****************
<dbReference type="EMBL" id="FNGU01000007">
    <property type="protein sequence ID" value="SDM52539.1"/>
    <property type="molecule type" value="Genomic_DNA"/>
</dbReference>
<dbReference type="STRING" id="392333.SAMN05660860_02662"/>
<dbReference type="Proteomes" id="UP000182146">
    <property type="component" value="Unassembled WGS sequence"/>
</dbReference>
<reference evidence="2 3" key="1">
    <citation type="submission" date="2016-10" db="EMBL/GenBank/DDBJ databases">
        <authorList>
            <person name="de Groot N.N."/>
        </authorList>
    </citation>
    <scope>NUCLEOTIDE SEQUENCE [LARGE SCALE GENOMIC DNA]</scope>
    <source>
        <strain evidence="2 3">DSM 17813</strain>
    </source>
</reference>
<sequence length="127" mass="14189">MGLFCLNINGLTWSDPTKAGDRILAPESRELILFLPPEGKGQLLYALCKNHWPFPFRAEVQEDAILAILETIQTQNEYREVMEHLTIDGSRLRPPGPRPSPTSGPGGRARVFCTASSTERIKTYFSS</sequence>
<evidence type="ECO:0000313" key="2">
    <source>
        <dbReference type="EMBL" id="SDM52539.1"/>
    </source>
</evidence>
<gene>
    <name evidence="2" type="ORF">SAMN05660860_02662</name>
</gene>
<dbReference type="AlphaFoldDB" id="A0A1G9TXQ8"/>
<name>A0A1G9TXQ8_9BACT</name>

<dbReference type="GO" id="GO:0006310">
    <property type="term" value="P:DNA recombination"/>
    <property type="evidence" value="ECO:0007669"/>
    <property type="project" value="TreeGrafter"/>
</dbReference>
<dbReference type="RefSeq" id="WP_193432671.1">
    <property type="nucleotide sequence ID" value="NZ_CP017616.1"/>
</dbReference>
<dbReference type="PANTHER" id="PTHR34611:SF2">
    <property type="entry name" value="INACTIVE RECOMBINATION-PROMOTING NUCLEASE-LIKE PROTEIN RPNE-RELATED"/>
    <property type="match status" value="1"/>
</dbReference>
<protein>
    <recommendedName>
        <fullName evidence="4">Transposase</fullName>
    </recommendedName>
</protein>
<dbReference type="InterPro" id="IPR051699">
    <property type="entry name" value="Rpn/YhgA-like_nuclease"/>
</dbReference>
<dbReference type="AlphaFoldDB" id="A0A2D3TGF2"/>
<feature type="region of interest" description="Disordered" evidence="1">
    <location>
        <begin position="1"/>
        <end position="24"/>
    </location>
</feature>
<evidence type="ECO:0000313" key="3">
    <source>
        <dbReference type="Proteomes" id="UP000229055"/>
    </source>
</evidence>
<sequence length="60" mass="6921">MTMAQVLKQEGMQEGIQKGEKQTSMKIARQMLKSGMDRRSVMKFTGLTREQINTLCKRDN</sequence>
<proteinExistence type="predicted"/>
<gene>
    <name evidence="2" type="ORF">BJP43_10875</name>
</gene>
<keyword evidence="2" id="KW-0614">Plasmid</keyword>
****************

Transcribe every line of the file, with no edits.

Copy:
<dbReference type="EMBL" id="FNGU01000007">
    <property type="protein sequence ID" value="SDM52539.1"/>
    <property type="molecule type" value="Genomic_DNA"/>
</dbReference>
<dbReference type="STRING" id="392333.SAMN05660860_02662"/>
<dbReference type="Proteomes" id="UP000182146">
    <property type="component" value="Unassembled WGS sequence"/>
</dbReference>
<reference evidence="2 3" key="1">
    <citation type="submission" date="2016-10" db="EMBL/GenBank/DDBJ databases">
        <authorList>
            <person name="de Groot N.N."/>
        </authorList>
    </citation>
    <scope>NUCLEOTIDE SEQUENCE [LARGE SCALE GENOMIC DNA]</scope>
    <source>
        <strain evidence="2 3">DSM 17813</strain>
    </source>
</reference>
<sequence length="127" mass="14189">MGLFCLNINGLTWSDPTKAGDRILAPESRELILFLPPEGKGQLLYALCKNHWPFPFRAEVQEDAILAILETIQTQNEYREVMEHLTIDGSRLRPPGPRPSPTSGPGGRARVFCTASSTERIKTYFSS</sequence>
<evidence type="ECO:0000313" key="2">
    <source>
        <dbReference type="EMBL" id="SDM52539.1"/>
    </source>
</evidence>
<gene>
    <name evidence="2" type="ORF">SAMN05660860_02662</name>
</gene>
<dbReference type="AlphaFoldDB" id="A0A1G9TXQ8"/>
<name>A0A1G9TXQ8_9BACT</name>

<dbReference type="GO" id="GO:0006310">
    <property type="term" value="P:DNA recombination"/>
    <property type="evidence" value="ECO:0007669"/>
    <property type="project" value="TreeGrafter"/>
</dbReference>
<dbReference type="RefSeq" id="WP_193432671.1">
    <property type="nucleotide sequence ID" value="NZ_CP017616.1"/>
</dbReference>
<dbReference type="PANTHER" id="PTHR34611:SF2">
    <property type="entry name" value="INACTIVE RECOMBINATION-PROMOTING NUCLEASE-LIKE PROTEIN RPNE-RELATED"/>
    <property type="match status" value="1"/>
</dbReference>
<protein>
    <recommendedName>
        <fullName evidence="4">Transposase</fullName>
    </recommendedName>
</protein>
<dbReference type="InterPro" id="IPR051699">
    <property type="entry name" value="Rpn/YhgA-like_nuclease"/>
</dbReference>
<dbReference type="AlphaFoldDB" id="A0A2D3TGF2"/>
<feature type="region of interest" description="Disordered" evidence="1">
    <location>
        <begin position="1"/>
        <end position="24"/>
    </location>
</feature>
<evidence type="ECO:0000313" key="3">
    <source>
        <dbReference type="Proteomes" id="UP000229055"/>
    </source>
</evidence>
<sequence length="60" mass="6921">MTMAQVLKQEGMQEGIQKGEKQTSMKIARQMLKSGMDRRSVMKFTGLTREQINTLCKRDN</sequence>
<proteinExistence type="predicted"/>
<gene>
    <name evidence="2" type="ORF">BJP43_10875</name>
</gene>
<keyword evidence="2" id="KW-0614">Plasmid</keyword>